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Qualified Business Income Deduction – which industries are in, and which are out?

The new Qualified Business Income Deduction under Code Section 199A is one of the most talked-about changes signed into law as part of the Tax Cuts and Jobs Act. This is a new provision of the Code that, on the surface, will allow owners of pass-through entities (partnerships, s-corporations, sole proprietorships, etc.) a 20% deduction against the income from their business. C corporations and their shareholders do not qualify for this deduction, nor do employees.

The deduction is subject to various limitations and includes several new terms and definitions in determining the amount of the deduction available to a given taxpayer. One of these new terms is a “specified service trade or business,” which is generally precluded from being able to claim the deduction. This term is partially defined by reference to certain qualifications for small business stock under Code Section 1202 and includes the following:

  1. Any trade or business involving the performance of services in the fields of health, law, accounting, actuarial sciences, consulting, athletics, financial services and brokerage services.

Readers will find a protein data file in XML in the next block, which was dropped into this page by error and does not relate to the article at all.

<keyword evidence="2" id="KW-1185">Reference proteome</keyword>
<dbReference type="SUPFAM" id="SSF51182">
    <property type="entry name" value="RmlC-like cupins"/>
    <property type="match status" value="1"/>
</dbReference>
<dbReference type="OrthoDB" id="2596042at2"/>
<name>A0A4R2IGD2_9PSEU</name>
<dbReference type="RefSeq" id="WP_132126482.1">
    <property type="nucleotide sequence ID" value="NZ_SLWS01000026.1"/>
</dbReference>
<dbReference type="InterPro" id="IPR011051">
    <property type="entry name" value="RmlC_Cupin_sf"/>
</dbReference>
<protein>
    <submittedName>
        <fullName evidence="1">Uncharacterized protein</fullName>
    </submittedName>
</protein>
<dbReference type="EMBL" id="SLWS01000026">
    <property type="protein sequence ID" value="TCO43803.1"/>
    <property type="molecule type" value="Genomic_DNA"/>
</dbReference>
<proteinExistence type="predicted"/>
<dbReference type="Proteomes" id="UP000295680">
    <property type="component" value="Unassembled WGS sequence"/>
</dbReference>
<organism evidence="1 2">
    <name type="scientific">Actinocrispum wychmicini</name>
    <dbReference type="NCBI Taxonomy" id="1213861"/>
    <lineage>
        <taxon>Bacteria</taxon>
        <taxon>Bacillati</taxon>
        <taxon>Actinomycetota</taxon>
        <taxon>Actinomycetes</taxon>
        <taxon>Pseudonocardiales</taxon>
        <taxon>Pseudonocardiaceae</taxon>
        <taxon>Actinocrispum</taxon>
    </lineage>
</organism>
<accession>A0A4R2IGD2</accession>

2. Any trade or business where the principal asset of such trade or business is the reputation or skill of one or more of its employees or owners.
  3. Any business involving performance of services that consist of investing and investment management trading, or dealing in securities, partnership interests or commodities.

The definition of a specified service trade or business specifically excludes engineering and architecture services. Presumably, this is due to the fact that these industries will also be losing the Domestic Production Activities Deduction. The pass-through activity must also be engaged in the conduct of a trade or business within the United States.

While a specified service trade or business generally is unable to claim the deduction, taxpayers may still be able to benefit from the deduction based on taxable income thresholds. The disallowance of the deduction for specified service trades or businesses does not apply for taxpayers with taxable income below $157,500 (or $315,000 for joint filers). Further, the benefit of the deduction is phased out over the next $50,000 (or $100,000 for joint filers). Thus, for 2018, the limit fully applies to single filing taxpayers with taxable income over $207,500 (or $415,000 for joint filers).

The Code Section 199A deduction presents taxpayers with all kinds of new opportunities and pitfalls. Owners should be preparing now in order to understand the impact on their businesses. Your GBQ advisor is ready to help you navigate this new provision and maximize the benefits.

Article written by:
Jennifer Zimmerman, CPA
Tax Manager

Contact
  • Chris Dean
  • Director, Tax & Business Advisory Services
  • (614) 947-5232
  • cdean@gbq.com